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Feasibility study of MgSO4 + zeolite based composite thermochemical energy stores charged by vacuum flat plate solar thermal collectors for seasonal thermal energy storage

Mahon, D., Henshall, P., Claudio, G., Eames, P.C.
Renewable energy 2020 v.145 pp. 1799-1807
carbon, carbon dioxide, energy conservation, feasibility studies, heat, magnesium sulfate, models, renewable energy sources, solar collectors, solar radiation, technology, temperature, thermal energy, zeolites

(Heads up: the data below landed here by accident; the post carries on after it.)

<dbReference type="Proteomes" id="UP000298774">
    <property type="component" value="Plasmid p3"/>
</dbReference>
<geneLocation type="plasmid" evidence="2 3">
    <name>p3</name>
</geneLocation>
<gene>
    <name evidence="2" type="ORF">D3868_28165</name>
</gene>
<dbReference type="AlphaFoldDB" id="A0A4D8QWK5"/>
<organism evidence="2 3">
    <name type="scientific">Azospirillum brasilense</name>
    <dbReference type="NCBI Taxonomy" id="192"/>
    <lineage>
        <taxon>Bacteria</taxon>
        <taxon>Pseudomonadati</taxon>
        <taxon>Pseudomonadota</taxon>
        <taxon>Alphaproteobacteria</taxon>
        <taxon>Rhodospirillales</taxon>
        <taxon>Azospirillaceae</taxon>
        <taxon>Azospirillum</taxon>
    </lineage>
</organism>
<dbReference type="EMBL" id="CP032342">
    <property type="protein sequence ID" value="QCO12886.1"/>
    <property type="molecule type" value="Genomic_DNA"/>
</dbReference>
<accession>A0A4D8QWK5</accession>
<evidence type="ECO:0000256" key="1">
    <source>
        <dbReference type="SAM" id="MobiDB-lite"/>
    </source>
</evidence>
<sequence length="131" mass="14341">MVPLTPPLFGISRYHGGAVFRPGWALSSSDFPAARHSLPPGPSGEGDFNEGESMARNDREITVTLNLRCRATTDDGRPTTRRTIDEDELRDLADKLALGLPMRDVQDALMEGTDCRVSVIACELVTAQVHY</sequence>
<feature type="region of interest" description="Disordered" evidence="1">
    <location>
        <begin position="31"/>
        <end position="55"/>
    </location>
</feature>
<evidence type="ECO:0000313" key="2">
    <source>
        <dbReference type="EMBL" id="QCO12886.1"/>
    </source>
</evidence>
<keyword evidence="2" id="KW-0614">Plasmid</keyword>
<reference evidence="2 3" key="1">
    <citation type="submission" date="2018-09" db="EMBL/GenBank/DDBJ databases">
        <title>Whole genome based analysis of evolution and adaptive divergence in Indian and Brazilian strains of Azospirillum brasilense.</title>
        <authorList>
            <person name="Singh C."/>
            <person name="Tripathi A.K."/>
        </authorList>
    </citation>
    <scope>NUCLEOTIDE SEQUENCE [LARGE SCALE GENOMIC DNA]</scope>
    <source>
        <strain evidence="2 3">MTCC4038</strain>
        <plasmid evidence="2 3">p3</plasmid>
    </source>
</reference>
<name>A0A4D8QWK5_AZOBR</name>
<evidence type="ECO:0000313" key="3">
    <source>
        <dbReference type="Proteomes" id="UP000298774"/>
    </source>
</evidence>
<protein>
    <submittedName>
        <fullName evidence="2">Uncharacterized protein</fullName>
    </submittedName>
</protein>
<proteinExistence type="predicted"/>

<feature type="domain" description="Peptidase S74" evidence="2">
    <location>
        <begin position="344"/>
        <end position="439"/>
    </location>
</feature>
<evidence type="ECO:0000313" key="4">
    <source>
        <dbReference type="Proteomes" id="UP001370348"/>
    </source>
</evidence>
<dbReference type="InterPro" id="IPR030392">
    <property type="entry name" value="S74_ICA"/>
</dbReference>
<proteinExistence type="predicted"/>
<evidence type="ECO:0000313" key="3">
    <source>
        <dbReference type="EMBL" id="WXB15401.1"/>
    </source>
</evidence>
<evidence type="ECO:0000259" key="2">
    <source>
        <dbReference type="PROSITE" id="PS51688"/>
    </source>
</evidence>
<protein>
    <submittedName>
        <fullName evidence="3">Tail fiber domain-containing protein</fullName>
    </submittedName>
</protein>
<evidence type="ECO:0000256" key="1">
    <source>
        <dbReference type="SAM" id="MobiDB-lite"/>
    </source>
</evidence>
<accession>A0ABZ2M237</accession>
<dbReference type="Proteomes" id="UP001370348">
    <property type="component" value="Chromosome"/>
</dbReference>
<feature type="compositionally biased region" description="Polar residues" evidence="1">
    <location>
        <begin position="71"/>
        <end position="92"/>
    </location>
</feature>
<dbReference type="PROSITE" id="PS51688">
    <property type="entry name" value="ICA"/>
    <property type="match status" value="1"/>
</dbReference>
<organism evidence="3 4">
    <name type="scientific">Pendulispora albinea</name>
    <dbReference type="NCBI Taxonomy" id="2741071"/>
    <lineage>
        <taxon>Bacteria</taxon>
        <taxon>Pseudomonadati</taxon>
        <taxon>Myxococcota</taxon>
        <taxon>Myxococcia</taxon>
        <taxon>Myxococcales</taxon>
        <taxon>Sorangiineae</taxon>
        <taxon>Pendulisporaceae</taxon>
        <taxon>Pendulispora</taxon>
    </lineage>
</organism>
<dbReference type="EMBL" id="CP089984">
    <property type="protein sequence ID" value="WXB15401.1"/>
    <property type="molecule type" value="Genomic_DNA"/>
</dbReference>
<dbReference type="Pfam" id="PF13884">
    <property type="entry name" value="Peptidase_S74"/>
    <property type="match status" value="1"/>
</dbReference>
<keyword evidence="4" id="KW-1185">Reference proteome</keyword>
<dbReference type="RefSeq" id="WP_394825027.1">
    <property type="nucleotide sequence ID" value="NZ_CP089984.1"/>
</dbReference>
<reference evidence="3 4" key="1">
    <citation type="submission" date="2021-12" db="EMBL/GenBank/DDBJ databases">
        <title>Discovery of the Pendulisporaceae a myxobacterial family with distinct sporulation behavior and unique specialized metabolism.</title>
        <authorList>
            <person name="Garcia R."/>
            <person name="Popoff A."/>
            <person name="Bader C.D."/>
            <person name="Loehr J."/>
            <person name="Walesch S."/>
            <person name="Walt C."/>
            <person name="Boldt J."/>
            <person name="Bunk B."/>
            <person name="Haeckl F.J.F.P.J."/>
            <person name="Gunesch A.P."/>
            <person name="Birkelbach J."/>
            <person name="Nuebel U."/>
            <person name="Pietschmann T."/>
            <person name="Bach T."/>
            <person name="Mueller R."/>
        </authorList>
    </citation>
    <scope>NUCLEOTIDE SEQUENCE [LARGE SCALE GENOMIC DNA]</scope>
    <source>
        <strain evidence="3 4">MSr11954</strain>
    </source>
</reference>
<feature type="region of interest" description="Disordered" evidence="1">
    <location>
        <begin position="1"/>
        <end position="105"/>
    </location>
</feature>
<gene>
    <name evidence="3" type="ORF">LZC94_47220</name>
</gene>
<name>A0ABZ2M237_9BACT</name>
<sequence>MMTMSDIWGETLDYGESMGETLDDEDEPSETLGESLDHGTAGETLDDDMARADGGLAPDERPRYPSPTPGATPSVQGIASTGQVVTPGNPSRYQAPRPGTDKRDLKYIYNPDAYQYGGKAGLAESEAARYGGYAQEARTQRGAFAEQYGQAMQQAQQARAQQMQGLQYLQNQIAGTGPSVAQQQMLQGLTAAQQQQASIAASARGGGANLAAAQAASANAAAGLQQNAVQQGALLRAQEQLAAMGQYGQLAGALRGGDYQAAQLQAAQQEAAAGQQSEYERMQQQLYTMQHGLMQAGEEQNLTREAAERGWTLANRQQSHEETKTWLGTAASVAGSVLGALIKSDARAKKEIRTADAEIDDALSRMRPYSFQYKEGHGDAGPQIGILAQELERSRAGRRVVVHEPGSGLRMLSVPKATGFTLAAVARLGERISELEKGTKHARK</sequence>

A primary drawback of solar thermal technologies, especially in a domestic setting, is that collection of thermal energy occurs when solar irradiance is abundant and there is generally little requirement for heating. Thermochemical Energy Storage (TCES) offers a means of storing thermal energy interseasonally with little heat loss. A combination of a Solar Thermal Collector (STC) and TCES system will allow a variety of different heating applications, such as domestic space and hot water heating as well as low temperature industrial process heat applications to be met in a low carbon way. This paper describes and assesses the feasibility of two novel technologies currently under development at Loughborough University; i) an evacuated flat plate STC and ii) composite TCES materials, coupled together into a system designed to store and supply thermal energy on demand throughout the year. Experimental results of composite TCES materials along with predicted performance of STC's are used within a developed model to assess key metrics of conceptual TCES + STC systems feasibility, including; charging time, payback time, cost/kWh, energy savings and CO2 savings. This paper demonstrates the economic, energy and carbon savings potential of conceptual TCES + STC systems suitable for domestic use.